When you think of pyramids, which is the first place you think of? I bet it would be the pyramids of Giza in Egypt. Actually, I won’t hold thinking of the Egyptian pyramids against you. They are, after all, one of the seven wonders of the ancient world. Much like the Egyptians, their southern neighbours—the Sudanese—have their own pyramids scattered all over the country too. In fact, Sudan actually has twice as many pyramids as Egypt. The ancient pyramids of Giza were built somewhere between 2580 to 2560 BC, whereas the pyramids in Sudan were built only around 800 years later.
I went to Sudan in December 2018 to spend Christmas break with my family, arriving in Khartoum with very little idea about what to expect.
Khartoum is dry, hot and prone to dusty winds. But unique to it is the fact that there are two river Niles running through it—the Blue Nile and the White Nile. Khartoum is also home to one of the best museums I have ever been to in my life. You can spend unending hours soaking in the history of thousands of years at the National Museum of Sudan, for a fee of only 10 Sudanese pounds (about 25 cents). The museum, where excavated historical artefacts from different periods are displayed, gives you an overview of the history of the country.
If you head around 200 km north of the capital city of Khartoum, you will find pyramids in the ancient city of Merowe. The Merowite pyramids are much shorter, narrower and have a smaller base compared to the pyramids of Giza. The pyramid complex has since been restored as best as possible by the government of Sudan and hosts tourists each year for guided tours around the pyramids. Some of the pyramids are accessible and you can see the artwork inscribed thousands of years ago on their walls close up. Made using sun-dried mud bricks, in a similar style to their Egyptian counterparts, these ancient pyramids stood in the region of Merowe well after their builders perished.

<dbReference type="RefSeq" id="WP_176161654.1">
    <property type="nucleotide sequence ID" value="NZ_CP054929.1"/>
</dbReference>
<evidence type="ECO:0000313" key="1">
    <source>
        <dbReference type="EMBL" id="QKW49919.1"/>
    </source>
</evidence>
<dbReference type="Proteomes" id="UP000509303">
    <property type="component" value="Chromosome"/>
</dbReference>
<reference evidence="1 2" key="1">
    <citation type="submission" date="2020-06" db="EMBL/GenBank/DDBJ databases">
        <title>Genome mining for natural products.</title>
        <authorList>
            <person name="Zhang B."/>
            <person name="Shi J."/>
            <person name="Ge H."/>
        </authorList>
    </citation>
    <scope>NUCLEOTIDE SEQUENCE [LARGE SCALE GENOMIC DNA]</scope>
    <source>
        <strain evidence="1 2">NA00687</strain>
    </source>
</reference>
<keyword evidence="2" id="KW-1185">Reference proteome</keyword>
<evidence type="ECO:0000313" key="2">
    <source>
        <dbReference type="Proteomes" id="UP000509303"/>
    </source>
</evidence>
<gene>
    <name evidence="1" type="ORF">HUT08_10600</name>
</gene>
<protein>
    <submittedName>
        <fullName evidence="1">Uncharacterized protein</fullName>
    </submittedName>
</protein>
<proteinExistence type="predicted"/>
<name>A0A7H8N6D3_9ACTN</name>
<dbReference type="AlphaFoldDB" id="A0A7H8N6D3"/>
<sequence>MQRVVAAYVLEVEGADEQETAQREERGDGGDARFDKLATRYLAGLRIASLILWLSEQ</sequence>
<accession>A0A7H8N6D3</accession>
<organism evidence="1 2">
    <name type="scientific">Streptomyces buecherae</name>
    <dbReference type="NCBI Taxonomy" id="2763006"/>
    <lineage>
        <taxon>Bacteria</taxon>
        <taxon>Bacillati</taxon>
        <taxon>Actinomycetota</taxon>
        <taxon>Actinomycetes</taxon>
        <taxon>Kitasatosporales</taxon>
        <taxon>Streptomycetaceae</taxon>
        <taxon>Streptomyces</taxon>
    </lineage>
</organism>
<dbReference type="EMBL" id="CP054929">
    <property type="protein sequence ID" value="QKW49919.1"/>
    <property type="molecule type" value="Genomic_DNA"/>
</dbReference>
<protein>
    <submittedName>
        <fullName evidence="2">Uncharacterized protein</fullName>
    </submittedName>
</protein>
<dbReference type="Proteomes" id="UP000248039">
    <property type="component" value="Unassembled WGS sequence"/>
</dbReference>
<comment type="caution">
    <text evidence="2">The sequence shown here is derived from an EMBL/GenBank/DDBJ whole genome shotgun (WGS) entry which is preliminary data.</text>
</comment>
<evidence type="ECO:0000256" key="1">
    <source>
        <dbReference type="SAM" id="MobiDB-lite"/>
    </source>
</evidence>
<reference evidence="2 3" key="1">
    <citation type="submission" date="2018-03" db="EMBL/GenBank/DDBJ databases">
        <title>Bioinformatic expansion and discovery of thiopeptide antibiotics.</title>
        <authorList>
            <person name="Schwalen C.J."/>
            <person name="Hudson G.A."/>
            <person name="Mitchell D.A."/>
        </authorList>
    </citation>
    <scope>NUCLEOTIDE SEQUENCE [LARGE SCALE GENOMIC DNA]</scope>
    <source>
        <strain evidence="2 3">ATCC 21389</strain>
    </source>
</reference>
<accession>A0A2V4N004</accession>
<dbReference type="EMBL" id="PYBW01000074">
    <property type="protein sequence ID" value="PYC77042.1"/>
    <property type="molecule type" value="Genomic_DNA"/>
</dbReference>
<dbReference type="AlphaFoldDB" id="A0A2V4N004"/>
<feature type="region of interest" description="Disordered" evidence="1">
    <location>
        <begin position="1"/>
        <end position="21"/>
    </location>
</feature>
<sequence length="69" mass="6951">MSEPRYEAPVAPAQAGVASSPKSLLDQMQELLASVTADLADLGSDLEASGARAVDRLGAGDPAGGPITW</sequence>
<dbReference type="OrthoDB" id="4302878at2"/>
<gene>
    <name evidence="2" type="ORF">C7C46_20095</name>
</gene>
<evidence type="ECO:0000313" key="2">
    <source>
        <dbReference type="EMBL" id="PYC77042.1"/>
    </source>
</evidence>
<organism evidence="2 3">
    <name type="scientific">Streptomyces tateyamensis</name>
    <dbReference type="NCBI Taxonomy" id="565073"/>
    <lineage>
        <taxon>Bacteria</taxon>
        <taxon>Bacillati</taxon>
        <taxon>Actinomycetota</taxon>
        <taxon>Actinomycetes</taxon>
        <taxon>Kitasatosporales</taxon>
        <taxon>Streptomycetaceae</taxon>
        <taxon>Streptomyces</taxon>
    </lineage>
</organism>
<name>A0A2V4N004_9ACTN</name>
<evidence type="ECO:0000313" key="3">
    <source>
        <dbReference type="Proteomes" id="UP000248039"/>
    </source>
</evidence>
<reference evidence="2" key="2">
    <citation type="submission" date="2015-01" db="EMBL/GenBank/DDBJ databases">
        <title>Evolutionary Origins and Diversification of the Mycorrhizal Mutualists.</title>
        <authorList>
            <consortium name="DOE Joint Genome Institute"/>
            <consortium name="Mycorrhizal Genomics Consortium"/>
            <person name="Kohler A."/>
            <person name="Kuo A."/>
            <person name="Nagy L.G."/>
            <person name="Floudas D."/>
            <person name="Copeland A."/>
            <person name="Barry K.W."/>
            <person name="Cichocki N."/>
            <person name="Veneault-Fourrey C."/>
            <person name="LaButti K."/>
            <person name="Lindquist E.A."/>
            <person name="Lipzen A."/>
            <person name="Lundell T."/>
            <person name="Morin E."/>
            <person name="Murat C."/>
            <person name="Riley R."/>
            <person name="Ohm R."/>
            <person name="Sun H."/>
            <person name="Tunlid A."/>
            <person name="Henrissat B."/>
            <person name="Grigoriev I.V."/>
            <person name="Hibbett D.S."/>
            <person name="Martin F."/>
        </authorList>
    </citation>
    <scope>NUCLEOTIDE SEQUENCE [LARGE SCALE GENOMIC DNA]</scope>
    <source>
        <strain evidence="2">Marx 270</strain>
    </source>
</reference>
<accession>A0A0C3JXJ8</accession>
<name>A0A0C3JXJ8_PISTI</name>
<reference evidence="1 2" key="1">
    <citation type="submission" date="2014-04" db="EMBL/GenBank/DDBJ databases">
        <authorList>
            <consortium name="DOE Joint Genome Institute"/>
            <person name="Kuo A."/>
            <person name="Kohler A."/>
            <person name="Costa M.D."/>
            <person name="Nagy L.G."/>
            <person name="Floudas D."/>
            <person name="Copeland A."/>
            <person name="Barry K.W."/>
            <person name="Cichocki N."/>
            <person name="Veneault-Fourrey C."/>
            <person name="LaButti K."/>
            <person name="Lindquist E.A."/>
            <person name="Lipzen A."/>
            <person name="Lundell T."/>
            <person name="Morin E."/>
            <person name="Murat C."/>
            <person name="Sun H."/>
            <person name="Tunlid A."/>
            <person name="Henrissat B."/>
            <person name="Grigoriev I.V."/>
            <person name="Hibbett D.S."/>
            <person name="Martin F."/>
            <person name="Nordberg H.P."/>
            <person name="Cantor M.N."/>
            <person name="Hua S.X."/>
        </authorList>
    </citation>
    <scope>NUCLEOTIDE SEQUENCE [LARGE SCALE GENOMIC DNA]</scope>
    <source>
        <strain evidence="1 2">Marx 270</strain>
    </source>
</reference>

Until the 1830s, when Giuseppe Ferlini, an Italian thief, and his wife blew up the tip of 40 such pyramids in Merowe in search of the riches buried within them.
Having destroyed much of the structure of the pyramids, Ferlini found treasure in only one of them. He then smuggled these stolen treasures back to Europe and tried to sell them to several European countries. However, many of the prospective buyers he approached believed the gold he found was of inferior quality, similar to the kind found in Egypt at the time, and refused to buy it from him. Ferlini finally sold the jewels for very little money. Today, these treasures sit in museums in Berlin and Munich where Sudanese people have to pay entrance fees see treasures stolen from them by a European man.
When I travel across certain parts of the world like Sudan, I can’t help but reflect on the unfair history of the world and feel agitated. The history of the pyramids in Sudan is same as the history in parts of Mexico, in Nigeria, in the Indian subcontinent, and in many other parts of the world. A European man decided that something in each of these places was of no value to him and as such destroyed it, by proxy erasing parts of the country’s history and robbing a part of its identity. In many of these cases, these stolen treasures are now displayed in expensive museums in European cities where citizens of the original countries will have to jump through hoops, pay to apply for a visa—which, if granted—would still mean having to pay for a flight ticket which many can’t afford, followed by an expensive museum ticket to see treasures stolen from them by white supremacists. Most recently, the British Museum agreed to ‘loan’ Nigeria the exhibits of the artefacts it looted from the Kingdom of Benin 120 years ago. I face this ethical dilemma when I visit museums and see artefacts stolen from all over the world—the money I pay as a ticket should actually go to the countries where these artefacts were looted from. It makes me wonder if such a time will come when these stolen artefacts will be returned to the countries they were stolen from or if there ever will come such a time.
Maliha Fairooz is a 28-year-old Bangladeshi solo traveller, who has travelled to 84 countries, on a Bangladeshi passport. Through her blog www.maliharoundtheworld.com she shares her experience of travelling as a brown, Muslim, Bangladeshi woman while simultaneously encouraging a culture of travel amongst Bangladeshi youth.